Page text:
Five green living myths according to the Minnesota PCA

Stephanie Moua
Priscilla Du Preez/Unsplash

ST. PAUL, MN —When it comes to how to best treat the Earth, we are constantly informed about what is acceptable and what is not.

However, how much of that advice is based on reality, and how much is just a myth? Here are some green myths that people still come across every day:

  • Myth 1: Hand-washing dishes saves water and energy.

Dishwashers are getting better and better at conserving electricity and water. New Energy Star-qualified models utilize half the energy and a quarter of the water of hand-washing.

The efficient way to use it is to scrape or wipe the dishes first before putting them in the dishwasher. Don't rinse them since it'll only act as an unnecessary waste of water and energy.

  • Myth 2: Turning your computer on and off wastes energy.

According to, turning it off saves more energy. They suggest if you aren't using your computer for more than 20 minutes, turn off only the monitor. But, if you won't be using it for more than 2 hours, turn off both the CPU and the monitor.

It is best to unplug your laptop, cell phone and other similar electronic gadgets after being completely charged to save more energy and money.

  • Myth 3: Water-saving toilets are ineffective.

Toilets consumed 3.5 gallons or more of water per flush before 1994. U.S. manufacturers modified existing toilet technology to function with less water to satisfy the energy/water-efficiency regulations (1.6 gallons).

As technology advanced, the toilet's performance increased as well. Modern high-efficiency toilets flush as they should and can save a significant amount of water. Look for the EPA WaterSense label on toilets, which means the product has passed both the federal government's water efficiency and performance tests.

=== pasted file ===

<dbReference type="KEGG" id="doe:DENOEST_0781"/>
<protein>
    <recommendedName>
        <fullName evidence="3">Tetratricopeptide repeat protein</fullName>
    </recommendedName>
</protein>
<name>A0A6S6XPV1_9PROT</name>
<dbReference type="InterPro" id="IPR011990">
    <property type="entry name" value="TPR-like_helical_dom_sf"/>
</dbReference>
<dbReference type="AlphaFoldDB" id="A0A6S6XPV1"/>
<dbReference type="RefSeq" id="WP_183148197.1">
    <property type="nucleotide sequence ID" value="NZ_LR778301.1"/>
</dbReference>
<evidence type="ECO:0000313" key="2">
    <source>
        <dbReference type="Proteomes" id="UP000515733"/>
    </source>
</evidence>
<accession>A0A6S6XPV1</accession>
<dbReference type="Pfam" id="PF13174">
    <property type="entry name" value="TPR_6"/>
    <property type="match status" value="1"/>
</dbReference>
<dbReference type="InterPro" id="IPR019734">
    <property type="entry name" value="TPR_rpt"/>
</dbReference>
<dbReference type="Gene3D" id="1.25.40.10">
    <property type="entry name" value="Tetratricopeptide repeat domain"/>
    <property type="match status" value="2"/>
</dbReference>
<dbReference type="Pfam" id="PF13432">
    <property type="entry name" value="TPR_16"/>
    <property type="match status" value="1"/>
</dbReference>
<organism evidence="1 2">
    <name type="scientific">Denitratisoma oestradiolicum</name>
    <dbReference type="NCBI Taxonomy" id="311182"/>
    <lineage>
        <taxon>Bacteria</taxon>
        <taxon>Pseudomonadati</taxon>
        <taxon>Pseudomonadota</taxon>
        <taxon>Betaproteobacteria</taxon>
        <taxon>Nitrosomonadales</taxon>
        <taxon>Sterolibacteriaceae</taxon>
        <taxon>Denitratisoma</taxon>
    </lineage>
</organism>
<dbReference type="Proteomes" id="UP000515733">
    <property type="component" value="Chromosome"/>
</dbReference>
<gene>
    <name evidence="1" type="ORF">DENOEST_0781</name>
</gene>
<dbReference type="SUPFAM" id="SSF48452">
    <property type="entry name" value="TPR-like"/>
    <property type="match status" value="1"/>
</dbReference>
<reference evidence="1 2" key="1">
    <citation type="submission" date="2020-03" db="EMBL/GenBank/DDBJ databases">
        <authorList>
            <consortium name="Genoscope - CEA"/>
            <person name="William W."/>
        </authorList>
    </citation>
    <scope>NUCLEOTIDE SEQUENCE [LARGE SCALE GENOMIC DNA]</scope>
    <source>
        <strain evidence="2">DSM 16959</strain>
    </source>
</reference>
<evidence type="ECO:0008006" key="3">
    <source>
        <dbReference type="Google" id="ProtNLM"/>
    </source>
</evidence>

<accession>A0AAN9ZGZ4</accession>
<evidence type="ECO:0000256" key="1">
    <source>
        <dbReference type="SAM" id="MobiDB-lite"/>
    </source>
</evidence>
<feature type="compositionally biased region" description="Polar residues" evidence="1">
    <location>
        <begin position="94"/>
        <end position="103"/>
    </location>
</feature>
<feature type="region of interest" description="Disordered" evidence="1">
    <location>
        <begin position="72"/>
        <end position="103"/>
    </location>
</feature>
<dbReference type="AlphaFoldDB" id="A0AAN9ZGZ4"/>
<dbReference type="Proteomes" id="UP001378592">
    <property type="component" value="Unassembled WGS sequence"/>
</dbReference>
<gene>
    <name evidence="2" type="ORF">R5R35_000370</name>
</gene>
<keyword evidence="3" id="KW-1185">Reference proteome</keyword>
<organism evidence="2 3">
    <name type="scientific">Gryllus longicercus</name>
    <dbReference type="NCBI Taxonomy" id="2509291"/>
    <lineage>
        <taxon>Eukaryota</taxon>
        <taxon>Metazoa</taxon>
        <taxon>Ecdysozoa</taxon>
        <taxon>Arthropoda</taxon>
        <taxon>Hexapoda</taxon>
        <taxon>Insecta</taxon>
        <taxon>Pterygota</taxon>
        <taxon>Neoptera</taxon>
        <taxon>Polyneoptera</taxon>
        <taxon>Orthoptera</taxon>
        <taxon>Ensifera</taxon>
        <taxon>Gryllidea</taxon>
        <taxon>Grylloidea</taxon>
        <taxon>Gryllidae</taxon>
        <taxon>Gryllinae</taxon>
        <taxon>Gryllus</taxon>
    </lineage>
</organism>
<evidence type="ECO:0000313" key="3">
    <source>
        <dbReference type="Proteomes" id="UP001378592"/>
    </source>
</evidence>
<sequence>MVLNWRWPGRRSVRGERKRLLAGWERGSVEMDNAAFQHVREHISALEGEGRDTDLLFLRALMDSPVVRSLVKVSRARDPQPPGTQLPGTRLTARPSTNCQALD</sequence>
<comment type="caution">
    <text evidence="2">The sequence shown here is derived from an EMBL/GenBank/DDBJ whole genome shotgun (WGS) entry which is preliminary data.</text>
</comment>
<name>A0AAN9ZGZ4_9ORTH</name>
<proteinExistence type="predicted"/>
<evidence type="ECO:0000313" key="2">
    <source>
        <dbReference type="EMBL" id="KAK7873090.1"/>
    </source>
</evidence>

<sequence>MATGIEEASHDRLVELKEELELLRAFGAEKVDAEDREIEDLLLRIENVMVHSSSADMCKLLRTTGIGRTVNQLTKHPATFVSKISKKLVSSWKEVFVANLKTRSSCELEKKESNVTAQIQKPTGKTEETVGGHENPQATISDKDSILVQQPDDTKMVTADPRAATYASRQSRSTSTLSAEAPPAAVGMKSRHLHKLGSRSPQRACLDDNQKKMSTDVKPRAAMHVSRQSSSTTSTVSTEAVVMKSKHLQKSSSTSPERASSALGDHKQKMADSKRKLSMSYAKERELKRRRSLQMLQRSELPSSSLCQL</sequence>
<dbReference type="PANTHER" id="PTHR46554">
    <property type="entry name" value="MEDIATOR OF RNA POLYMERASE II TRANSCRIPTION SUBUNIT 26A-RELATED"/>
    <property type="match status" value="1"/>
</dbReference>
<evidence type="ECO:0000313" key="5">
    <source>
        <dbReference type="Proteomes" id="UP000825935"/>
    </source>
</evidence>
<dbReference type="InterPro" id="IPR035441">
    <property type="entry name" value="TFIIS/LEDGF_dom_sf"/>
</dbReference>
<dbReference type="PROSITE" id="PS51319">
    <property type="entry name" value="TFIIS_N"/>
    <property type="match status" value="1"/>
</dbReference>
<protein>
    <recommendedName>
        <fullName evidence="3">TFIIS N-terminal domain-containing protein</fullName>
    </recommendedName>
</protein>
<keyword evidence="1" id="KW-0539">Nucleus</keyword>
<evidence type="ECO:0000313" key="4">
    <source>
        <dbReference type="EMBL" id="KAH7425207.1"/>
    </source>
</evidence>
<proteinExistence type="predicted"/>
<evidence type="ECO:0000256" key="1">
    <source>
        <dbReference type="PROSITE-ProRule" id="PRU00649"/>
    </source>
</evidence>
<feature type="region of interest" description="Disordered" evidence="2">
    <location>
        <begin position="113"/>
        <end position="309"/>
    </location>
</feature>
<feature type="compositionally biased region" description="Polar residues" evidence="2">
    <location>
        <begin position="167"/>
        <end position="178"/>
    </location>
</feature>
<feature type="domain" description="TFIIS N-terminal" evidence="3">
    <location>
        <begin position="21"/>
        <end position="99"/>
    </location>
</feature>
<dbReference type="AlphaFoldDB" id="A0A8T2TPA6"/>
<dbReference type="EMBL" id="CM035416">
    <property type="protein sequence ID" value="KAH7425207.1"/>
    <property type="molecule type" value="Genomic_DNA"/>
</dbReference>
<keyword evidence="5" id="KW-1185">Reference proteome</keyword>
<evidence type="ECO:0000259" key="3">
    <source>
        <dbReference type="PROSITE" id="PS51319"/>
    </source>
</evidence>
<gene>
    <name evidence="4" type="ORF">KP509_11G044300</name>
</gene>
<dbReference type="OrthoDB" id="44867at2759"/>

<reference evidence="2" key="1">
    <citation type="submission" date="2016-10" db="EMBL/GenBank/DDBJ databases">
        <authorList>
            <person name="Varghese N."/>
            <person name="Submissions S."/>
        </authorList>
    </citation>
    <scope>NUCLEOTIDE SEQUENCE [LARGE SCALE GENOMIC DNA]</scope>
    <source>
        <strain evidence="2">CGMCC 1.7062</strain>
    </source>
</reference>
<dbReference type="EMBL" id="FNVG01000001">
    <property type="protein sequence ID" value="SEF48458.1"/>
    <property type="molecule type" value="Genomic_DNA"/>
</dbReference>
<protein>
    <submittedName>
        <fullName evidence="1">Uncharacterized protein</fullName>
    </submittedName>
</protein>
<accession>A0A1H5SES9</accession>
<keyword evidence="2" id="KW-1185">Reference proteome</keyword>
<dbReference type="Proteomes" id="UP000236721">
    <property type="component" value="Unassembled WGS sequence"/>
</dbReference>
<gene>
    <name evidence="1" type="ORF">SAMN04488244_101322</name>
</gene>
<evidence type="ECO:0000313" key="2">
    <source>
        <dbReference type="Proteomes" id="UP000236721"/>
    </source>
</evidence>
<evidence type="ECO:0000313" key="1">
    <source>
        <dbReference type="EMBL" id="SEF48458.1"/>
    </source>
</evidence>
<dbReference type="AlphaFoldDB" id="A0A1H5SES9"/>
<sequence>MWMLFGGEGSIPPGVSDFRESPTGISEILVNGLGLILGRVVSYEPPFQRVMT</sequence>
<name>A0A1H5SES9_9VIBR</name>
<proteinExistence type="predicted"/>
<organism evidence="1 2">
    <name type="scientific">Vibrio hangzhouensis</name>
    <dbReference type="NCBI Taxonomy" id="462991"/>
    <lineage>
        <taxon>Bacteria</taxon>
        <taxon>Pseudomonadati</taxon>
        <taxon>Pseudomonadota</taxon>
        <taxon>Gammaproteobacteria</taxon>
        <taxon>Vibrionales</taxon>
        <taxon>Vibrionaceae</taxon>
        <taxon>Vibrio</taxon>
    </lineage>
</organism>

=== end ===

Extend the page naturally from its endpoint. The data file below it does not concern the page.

• Myth 4: "Natural," "eco-friendly," or "green" products are healthier for the environment.

These labels mean nothing. They're words that marketers sometimes use to entice customers that look for ecologically friendly or healthy items. The labels can persuade customers that a product is greener or healthier than it actually is.

Before you go shopping, educate yourself on what to look for and how to distinguish between greenwashed and genuine items.

  • Myth #5: Paper bags are better for the environment than plastic bags.

Unlike plastic bags, which have a lower recycling rate, block rivers, and endanger marine creatures, many people feel that paper is a more natural product, making it a better option for the environment. In reality, the situation is even more complicated. During their lifetimes, both paper and plastic have significant environmental consequences.

Paper manufacturers emit more greenhouse gases and consume more energy and water compared to plastic production. Both paper and plastic bags are made using hazardous substances. Therefore, the best option is to avoid using throwaway bags entirely and use reusable, long-lasting bags produced from recyclable materials instead.

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